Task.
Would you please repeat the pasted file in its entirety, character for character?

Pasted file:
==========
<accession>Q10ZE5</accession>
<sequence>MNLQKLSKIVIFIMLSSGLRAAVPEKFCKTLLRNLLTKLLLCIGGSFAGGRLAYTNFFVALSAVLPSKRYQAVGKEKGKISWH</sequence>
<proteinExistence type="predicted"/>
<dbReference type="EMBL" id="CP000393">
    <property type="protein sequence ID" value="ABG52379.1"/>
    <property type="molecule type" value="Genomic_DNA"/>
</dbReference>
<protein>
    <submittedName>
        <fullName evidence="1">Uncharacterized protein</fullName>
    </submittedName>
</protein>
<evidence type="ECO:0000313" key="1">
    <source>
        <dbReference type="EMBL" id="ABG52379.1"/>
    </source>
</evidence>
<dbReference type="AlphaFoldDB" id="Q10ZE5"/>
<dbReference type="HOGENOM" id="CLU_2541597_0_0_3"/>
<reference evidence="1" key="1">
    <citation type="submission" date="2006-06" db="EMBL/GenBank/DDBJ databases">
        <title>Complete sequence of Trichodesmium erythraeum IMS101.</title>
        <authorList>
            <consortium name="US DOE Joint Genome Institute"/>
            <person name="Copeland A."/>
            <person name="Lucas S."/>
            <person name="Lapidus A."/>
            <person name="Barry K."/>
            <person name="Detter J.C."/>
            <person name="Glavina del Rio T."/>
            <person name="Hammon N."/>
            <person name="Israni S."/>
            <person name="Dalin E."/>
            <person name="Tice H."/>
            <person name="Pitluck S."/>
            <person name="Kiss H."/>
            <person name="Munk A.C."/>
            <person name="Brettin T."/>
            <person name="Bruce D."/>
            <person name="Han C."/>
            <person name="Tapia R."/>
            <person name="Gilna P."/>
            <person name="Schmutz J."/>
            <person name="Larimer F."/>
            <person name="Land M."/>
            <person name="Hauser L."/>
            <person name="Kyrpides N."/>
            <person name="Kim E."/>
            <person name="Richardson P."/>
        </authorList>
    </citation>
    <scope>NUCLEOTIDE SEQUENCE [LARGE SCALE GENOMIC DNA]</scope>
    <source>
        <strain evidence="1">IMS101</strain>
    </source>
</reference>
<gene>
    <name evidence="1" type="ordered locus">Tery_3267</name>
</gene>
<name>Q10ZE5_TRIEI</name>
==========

<accession>Q10ZE5</accession>
<sequence>MNLQKLSKIVIFIMLSSGLRAAVPEKFCKTLLRNLLTKLLLCIGGSFAGGRLAYTNFFVALSAVLPSKRYQAVGKEKGKISWH</sequence>
<proteinExistence type="predicted"/>
<dbReference type="EMBL" id="CP000393">
    <property type="protein sequence ID" value="ABG52379.1"/>
    <property type="molecule type" value="Genomic_DNA"/>
</dbReference>
<protein>
    <submittedName>
        <fullName evidence="1">Uncharacterized protein</fullName>
    </submittedName>
</protein>
<evidence type="ECO:0000313" key="1">
    <source>
        <dbReference type="EMBL" id="ABG52379.1"/>
    </source>
</evidence>
<dbReference type="AlphaFoldDB" id="Q10ZE5"/>
<dbReference type="HOGENOM" id="CLU_2541597_0_0_3"/>
<reference evidence="1" key="1">
    <citation type="submission" date="2006-06" db="EMBL/GenBank/DDBJ databases">
        <title>Complete sequence of Trichodesmium erythraeum IMS101.</title>
        <authorList>
            <consortium name="US DOE Joint Genome Institute"/>
            <person name="Copeland A."/>
            <person name="Lucas S."/>
            <person name="Lapidus A."/>
            <person name="Barry K."/>
            <person name="Detter J.C."/>
            <person name="Glavina del Rio T."/>
            <person name="Hammon N."/>
            <person name="Israni S."/>
            <person name="Dalin E."/>
            <person name="Tice H."/>
            <person name="Pitluck S."/>
            <person name="Kiss H."/>
            <person name="Munk A.C."/>
            <person name="Brettin T."/>
            <person name="Bruce D."/>
            <person name="Han C."/>
            <person name="Tapia R."/>
            <person name="Gilna P."/>
            <person name="Schmutz J."/>
            <person name="Larimer F."/>
            <person name="Land M."/>
            <person name="Hauser L."/>
            <person name="Kyrpides N."/>
            <person name="Kim E."/>
            <person name="Richardson P."/>
        </authorList>
    </citation>
    <scope>NUCLEOTIDE SEQUENCE [LARGE SCALE GENOMIC DNA]</scope>
    <source>
        <strain evidence="1">IMS101</strain>
    </source>
</reference>
<gene>
    <name evidence="1" type="ordered locus">Tery_3267</name>
</gene>
<name>Q10ZE5_TRIEI</name>